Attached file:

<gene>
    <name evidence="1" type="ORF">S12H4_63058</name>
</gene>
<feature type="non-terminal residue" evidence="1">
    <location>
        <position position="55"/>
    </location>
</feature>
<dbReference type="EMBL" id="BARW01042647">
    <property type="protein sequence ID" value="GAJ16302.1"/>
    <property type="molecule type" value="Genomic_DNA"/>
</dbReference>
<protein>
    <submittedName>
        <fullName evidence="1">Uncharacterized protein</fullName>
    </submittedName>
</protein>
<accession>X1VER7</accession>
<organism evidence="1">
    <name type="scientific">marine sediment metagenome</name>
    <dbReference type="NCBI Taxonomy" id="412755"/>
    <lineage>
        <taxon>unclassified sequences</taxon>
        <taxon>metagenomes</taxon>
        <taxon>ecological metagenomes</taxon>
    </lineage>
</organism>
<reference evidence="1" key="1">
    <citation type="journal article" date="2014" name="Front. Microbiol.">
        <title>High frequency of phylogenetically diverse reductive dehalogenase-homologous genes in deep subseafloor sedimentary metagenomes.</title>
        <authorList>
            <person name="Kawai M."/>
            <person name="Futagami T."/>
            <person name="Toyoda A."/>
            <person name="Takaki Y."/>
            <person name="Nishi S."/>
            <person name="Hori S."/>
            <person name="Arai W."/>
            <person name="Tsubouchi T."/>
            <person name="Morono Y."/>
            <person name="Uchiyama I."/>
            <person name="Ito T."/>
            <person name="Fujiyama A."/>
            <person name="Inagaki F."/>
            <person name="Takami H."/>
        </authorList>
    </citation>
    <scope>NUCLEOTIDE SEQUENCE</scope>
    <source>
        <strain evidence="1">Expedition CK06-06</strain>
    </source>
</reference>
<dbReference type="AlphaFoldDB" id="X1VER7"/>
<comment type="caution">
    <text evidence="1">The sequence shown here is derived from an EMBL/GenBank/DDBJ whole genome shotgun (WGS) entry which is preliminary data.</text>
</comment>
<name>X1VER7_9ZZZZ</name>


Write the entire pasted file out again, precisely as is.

<gene>
    <name evidence="1" type="ORF">S12H4_63058</name>
</gene>
<feature type="non-terminal residue" evidence="1">
    <location>
        <position position="55"/>
    </location>
</feature>
<dbReference type="EMBL" id="BARW01042647">
    <property type="protein sequence ID" value="GAJ16302.1"/>
    <property type="molecule type" value="Genomic_DNA"/>
</dbReference>
<protein>
    <submittedName>
        <fullName evidence="1">Uncharacterized protein</fullName>
    </submittedName>
</protein>
<accession>X1VER7</accession>
<organism evidence="1">
    <name type="scientific">marine sediment metagenome</name>
    <dbReference type="NCBI Taxonomy" id="412755"/>
    <lineage>
        <taxon>unclassified sequences</taxon>
        <taxon>metagenomes</taxon>
        <taxon>ecological metagenomes</taxon>
    </lineage>
</organism>
<reference evidence="1" key="1">
    <citation type="journal article" date="2014" name="Front. Microbiol.">
        <title>High frequency of phylogenetically diverse reductive dehalogenase-homologous genes in deep subseafloor sedimentary metagenomes.</title>
        <authorList>
            <person name="Kawai M."/>
            <person name="Futagami T."/>
            <person name="Toyoda A."/>
            <person name="Takaki Y."/>
            <person name="Nishi S."/>
            <person name="Hori S."/>
            <person name="Arai W."/>
            <person name="Tsubouchi T."/>
            <person name="Morono Y."/>
            <person name="Uchiyama I."/>
            <person name="Ito T."/>
            <person name="Fujiyama A."/>
            <person name="Inagaki F."/>
            <person name="Takami H."/>
        </authorList>
    </citation>
    <scope>NUCLEOTIDE SEQUENCE</scope>
    <source>
        <strain evidence="1">Expedition CK06-06</strain>
    </source>
</reference>
<dbReference type="AlphaFoldDB" id="X1VER7"/>
<comment type="caution">
    <text evidence="1">The sequence shown here is derived from an EMBL/GenBank/DDBJ whole genome shotgun (WGS) entry which is preliminary data.</text>
</comment>
<name>X1VER7_9ZZZZ</name>